There’s a gml function sprite_collision_mask() which is supposed to allow me to set the collision mask, but this doesn’t work in HTML5, either.  In reading up on the issue, I learned this is a bug, and there’s presently a workaround available by using sprite_duplicate(), but this approach apparently can cause excess memory consumption and/or performance issues.

Drawing round objects are approximated

If I draw_circle() in gml, I don’t get a true circle.  I get a polygon which has enough sides to reasonably approximate a circle, as long as the radius is sufficiently small.  For even a moderately sized circle, you can see the flat edges and corners.  Smooth, scalable vector graphics like you’d expect to see in an SVG or Flash animation don’t seem to be implemented yet.

Update: There’s a gml function, draw_set_circle_precision(), which can be used to set the number of sides in your circle-approximating polygon between 4 and 64.  The more sides in your pseudo-circle, the slower they are drawn.  This still isn’t a true circle, and will still have smoothness issues when scaled very large, but it’s better than nothing.

Conclusion

I still see much potential for HTML5 games, but until these issues have been fixed, it’s going to be hard for GM:Studio developers to equal the graphical quality of a good Flash developer.  HTML5 is the heir apparent to replace Flash, but it’s still emerging and has yet to establish itself as a mature technology, and it will likely be a few years before this will happen.

Meanwhile, Flash is not the best game development platform, either, and it’s not the best web application platform, and while it’s under steady assault due to the mobile market spurning it, it’s still a more mature technology, and there are game development frameworks for it.  While I can’t really recommend Flash to a new developer, if you’re a seasoned Flash developer you may want to stick with Flash for web browser games for a while longer yet, unless you really want to reach the mobile device market yet don’t want to do native development for some reason.  But really, the answer for mobile devices is to do native development — the difference between a native Android or iOS game and what can be delivered through HTML5 is like night and day.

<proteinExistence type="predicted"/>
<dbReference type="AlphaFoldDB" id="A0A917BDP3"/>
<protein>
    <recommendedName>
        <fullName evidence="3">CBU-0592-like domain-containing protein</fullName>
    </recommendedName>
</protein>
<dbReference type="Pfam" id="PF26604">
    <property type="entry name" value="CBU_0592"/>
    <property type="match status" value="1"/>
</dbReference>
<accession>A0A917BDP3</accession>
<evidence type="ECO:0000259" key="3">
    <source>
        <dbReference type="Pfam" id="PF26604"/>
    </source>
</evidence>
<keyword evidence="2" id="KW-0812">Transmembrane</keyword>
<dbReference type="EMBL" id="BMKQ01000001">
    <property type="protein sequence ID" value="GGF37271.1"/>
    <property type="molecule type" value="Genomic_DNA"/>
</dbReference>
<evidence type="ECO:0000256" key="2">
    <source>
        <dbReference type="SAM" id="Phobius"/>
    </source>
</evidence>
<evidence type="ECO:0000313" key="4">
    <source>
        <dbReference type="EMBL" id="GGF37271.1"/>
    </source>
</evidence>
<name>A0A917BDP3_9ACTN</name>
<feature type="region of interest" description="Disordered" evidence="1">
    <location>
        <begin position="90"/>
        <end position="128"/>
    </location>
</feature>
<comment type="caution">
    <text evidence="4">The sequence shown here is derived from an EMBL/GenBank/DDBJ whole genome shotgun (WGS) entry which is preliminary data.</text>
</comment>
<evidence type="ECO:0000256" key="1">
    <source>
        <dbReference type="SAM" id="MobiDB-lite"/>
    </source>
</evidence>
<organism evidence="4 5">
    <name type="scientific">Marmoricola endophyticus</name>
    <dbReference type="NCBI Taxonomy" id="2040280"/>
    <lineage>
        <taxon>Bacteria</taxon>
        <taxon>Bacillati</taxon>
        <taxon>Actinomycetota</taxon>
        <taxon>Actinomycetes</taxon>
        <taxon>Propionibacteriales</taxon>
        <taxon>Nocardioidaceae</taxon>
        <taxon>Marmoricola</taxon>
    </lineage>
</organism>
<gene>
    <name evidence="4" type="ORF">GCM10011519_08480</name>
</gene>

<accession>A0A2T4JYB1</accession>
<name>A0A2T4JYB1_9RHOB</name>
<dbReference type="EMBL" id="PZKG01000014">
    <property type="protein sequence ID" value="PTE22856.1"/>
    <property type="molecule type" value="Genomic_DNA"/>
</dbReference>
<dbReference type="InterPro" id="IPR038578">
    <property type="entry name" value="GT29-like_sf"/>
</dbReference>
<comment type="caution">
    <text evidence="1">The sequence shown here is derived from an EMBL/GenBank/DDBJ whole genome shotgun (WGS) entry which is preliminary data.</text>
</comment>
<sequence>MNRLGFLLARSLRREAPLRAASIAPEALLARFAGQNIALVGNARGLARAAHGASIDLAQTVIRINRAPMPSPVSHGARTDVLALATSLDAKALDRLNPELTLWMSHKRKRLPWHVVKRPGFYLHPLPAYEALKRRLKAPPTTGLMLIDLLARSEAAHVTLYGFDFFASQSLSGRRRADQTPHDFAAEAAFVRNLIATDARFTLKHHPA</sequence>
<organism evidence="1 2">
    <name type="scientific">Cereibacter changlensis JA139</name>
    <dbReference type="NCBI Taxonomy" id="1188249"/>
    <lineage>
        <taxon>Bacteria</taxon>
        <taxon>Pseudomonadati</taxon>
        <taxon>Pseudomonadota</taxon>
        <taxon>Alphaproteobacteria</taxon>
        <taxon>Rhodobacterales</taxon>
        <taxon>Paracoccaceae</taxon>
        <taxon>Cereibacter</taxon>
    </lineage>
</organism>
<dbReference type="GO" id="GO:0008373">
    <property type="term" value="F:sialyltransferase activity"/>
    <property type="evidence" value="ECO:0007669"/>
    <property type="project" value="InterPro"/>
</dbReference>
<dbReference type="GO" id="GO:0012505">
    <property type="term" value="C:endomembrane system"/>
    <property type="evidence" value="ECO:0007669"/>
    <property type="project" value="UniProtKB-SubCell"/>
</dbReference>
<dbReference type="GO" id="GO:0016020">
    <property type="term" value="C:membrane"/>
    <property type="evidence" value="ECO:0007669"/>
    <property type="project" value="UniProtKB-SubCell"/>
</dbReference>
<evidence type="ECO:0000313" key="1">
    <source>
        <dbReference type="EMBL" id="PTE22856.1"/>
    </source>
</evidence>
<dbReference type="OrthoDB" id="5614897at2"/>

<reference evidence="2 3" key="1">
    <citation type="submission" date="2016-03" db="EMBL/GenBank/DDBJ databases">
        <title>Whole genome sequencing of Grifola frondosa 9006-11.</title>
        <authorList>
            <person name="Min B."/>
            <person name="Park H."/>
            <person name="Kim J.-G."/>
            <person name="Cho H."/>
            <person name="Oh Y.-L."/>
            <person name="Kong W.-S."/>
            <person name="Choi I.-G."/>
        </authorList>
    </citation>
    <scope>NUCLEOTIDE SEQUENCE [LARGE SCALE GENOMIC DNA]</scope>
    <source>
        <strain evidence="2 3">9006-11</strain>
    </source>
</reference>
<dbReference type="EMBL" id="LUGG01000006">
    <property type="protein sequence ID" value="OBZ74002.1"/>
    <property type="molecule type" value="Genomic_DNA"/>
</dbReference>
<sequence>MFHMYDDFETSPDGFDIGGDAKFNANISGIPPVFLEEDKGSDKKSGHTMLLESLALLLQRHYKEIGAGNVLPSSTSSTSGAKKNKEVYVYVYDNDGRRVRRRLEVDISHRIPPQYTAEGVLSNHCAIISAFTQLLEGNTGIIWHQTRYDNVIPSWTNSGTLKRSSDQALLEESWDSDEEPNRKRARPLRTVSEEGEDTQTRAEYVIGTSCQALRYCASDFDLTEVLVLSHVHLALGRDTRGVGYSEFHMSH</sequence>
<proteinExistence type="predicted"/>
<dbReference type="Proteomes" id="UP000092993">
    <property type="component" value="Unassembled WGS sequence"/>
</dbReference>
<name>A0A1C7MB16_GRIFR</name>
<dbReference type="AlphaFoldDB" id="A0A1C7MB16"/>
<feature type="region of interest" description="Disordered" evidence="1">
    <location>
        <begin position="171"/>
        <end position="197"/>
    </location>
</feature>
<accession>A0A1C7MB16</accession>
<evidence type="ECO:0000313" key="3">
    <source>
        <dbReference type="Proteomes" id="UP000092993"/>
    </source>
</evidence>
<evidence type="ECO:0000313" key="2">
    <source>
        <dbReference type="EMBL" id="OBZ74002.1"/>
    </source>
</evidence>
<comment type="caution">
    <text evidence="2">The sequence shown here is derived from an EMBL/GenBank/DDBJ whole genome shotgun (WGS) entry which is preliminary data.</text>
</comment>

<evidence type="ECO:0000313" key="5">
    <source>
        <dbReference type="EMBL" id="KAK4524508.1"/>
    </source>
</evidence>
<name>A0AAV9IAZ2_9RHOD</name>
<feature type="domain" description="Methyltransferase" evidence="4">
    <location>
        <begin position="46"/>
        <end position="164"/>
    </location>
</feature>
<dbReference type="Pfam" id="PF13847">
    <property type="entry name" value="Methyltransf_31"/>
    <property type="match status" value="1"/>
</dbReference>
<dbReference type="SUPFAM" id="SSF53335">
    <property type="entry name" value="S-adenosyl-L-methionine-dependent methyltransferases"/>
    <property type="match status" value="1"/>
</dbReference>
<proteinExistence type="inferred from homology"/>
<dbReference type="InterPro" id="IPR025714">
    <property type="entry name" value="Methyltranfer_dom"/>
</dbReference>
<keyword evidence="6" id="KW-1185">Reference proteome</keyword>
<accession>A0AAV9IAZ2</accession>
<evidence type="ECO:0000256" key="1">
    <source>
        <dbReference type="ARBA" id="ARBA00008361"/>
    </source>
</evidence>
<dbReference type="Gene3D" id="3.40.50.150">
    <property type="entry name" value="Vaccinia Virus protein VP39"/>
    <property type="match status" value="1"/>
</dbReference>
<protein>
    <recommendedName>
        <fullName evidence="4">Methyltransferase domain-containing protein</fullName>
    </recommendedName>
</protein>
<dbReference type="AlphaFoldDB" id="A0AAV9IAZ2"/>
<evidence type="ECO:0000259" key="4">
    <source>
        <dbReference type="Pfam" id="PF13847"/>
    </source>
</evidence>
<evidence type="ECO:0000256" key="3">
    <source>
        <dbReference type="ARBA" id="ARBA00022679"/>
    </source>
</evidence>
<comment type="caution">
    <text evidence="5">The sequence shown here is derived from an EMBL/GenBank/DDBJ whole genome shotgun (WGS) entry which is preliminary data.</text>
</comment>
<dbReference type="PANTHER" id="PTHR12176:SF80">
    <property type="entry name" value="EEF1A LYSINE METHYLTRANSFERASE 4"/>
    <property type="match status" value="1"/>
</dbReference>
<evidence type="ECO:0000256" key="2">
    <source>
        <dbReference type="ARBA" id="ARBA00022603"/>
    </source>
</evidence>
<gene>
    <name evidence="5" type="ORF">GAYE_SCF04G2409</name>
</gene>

Or, if you’re really looking to make web browser games, you may want to take a look at some of the competing technologies, such as Construct, or Unity 3D, native HTML5, or something else.

GameMaker has some definite strengths, and is making steady strides, but the battle is far from over and there are other legitimate contenders in the market.

If you use GameMaker for other platforms, the HTML5 module is still worthwhile, but you’re not going to be able to do absolutely everything you want to be able to do with it.  Buying it now still gives you a lot of capabilities, and if you haven’t yet, you’ll probably want to get started now in order to get familiar with them so that you’ll be ready to deliver robust, high quality games once the technology catches up.  Waiting until the platform is perfect before jumping in is just not a good idea, as you want to have as much of a head start as you can get to sharpen  your skills.

You’ll need to HTML5-ify a version of your project to work around some of the limitations of HTML5.  Use your source control and fork a branch for your HMTL5 customizations and workarounds.

An HTML5 game has a lot of potential to be a good way to entice players to try your game, and may lead them to download your other builds, by providing a limited demo that runs right in their browser.  And there are plenty of games that you can make right now that are “fully featured” as long as you don’t require the things that HTML5 isn’t capable of delivering right now.  But if you want something with a lot of eye candy, the equal to what you can currently do on your Windows GameMaker projects, it’s just not there today.